It was widely reported last week that U.S. President Donald Trump had “insulted” the family of Sgt. La David Johnson when he called to offer his condolences to his widow, Myeshia Johnson. As reported by the Inquisitr last week, Trump stands accused of a lack of tact when he reportedly told Mrs. Johnson that her husband “knew what he signed up for.” The alleged details of the conversation between President Trump and Myeshia Johnson were leaked by Florida Congresswoman Frederica Wilson. Trump has used Twitter to attack Wilson, calling her “wacky” and claiming that Wilson is killing the Democratic Party.
The story really began to gather pace when Trump was asked about the deaths of the four members of the U.S. special forces, including Sgt. Johnson, in Niger. Trump had stayed silent on the issue for 12 days, and when pressed, he claimed to have been in personal contact with “virtually all” of the families of U.S. military personnel killed on his watch.
As reported by the Independent, research suggests that this claim is untrue. Twenty of the 43 families of those who have died in military service during Trump’s presidency responded to press inquiries, and almost half of them said that President Trump had not been in contact.
As reported by CNN, Sgt. Johnson was laid to rest on Saturday in Florida. Sadly, while Sgt. Johnson’s family were laying an American hero to rest, President Trump was continuing his feud with Congresswoman Wilson on Twitter. Congresswoman Wilson is hardly blameless in this entire fiasco. Wilson has played her part in stoking up what has become a political football match over Sgt. Wilson’s death.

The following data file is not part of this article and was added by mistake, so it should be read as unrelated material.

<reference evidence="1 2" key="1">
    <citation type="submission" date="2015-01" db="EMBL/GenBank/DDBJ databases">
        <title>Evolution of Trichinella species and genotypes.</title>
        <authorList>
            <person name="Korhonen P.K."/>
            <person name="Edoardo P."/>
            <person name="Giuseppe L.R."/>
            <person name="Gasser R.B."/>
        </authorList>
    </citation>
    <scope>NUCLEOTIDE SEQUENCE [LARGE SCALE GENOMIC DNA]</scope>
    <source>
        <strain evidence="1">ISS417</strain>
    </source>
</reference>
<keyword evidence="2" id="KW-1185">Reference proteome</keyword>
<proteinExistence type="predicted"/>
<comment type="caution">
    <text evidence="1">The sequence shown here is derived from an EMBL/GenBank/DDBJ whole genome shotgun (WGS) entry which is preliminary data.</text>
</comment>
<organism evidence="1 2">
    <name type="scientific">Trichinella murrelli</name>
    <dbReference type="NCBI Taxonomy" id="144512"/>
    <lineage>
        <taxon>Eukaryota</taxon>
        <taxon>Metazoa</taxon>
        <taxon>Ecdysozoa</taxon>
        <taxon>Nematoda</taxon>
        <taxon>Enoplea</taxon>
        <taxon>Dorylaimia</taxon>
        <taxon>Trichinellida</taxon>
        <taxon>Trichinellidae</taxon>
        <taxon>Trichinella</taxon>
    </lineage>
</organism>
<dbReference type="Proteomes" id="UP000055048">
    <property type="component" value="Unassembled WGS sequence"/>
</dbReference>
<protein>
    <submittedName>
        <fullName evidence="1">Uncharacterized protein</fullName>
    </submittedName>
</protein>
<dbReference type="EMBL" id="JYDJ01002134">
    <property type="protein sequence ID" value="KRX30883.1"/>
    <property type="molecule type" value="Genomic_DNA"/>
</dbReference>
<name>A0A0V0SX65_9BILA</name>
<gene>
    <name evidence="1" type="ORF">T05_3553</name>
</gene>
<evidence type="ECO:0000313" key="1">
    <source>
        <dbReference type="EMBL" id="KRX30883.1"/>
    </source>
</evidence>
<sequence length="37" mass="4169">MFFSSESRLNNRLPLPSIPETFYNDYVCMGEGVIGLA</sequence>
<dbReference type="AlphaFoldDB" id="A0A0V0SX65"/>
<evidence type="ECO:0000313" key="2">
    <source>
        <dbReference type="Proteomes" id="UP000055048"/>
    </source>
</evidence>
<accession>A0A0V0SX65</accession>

As reported by the Guardian, Frederica Wilson claims that Niger will prove to be Donald Trump’s Benghazi. That may be true, and there are many unanswered questions about the mission that cost Sgt. Johnson and his colleagues their lives. The point is that as a member of Congress, Wilson has the proper means at her disposal to call President Trump to account for Niger. It should be done in private because a continuing public slanging match between Trump and Wilson serves only to trivialize the death of a member of the U.S. special forces.
There are very good reasons why special forces operations are kept secret. Our special forces are often called upon to operate in “deep cover” missions behind enemy lines, often in areas where they are at very high risk. Special forces are often called upon to assist foreign governments in secret, often in countries where knowledge of their presence would be “political suicide” for the ruling regime in those countries.
Countries like Niger face a growing threat from terrorist organizations like ISIS and Al Quaeda, and the deployment of special forces is essential for intelligence gathering and advising foreign governments on how to best combat that threat. As reported by CNN last year, President Barack Obama used special forces operations forces “to carry out so-called ‘small wars’ across the Middle East and Africa.” It would be foolish to assume that those operations do not continue under Donald Trump’s presidency.
By continuing their war of words over Sgt Johnson’s death, Donald Trump and Frederica Wilson are throwing special forces operations into the brightest public glare imaginable. That act increases the risk of the men and women on those operations. Both Donald Trump and Frederica Wilson need to stop using Sgt. Johnson as a political football, and they need to stop increasing the risk to our military overseas.
[Featured Image by Evan Vucci/AP Images]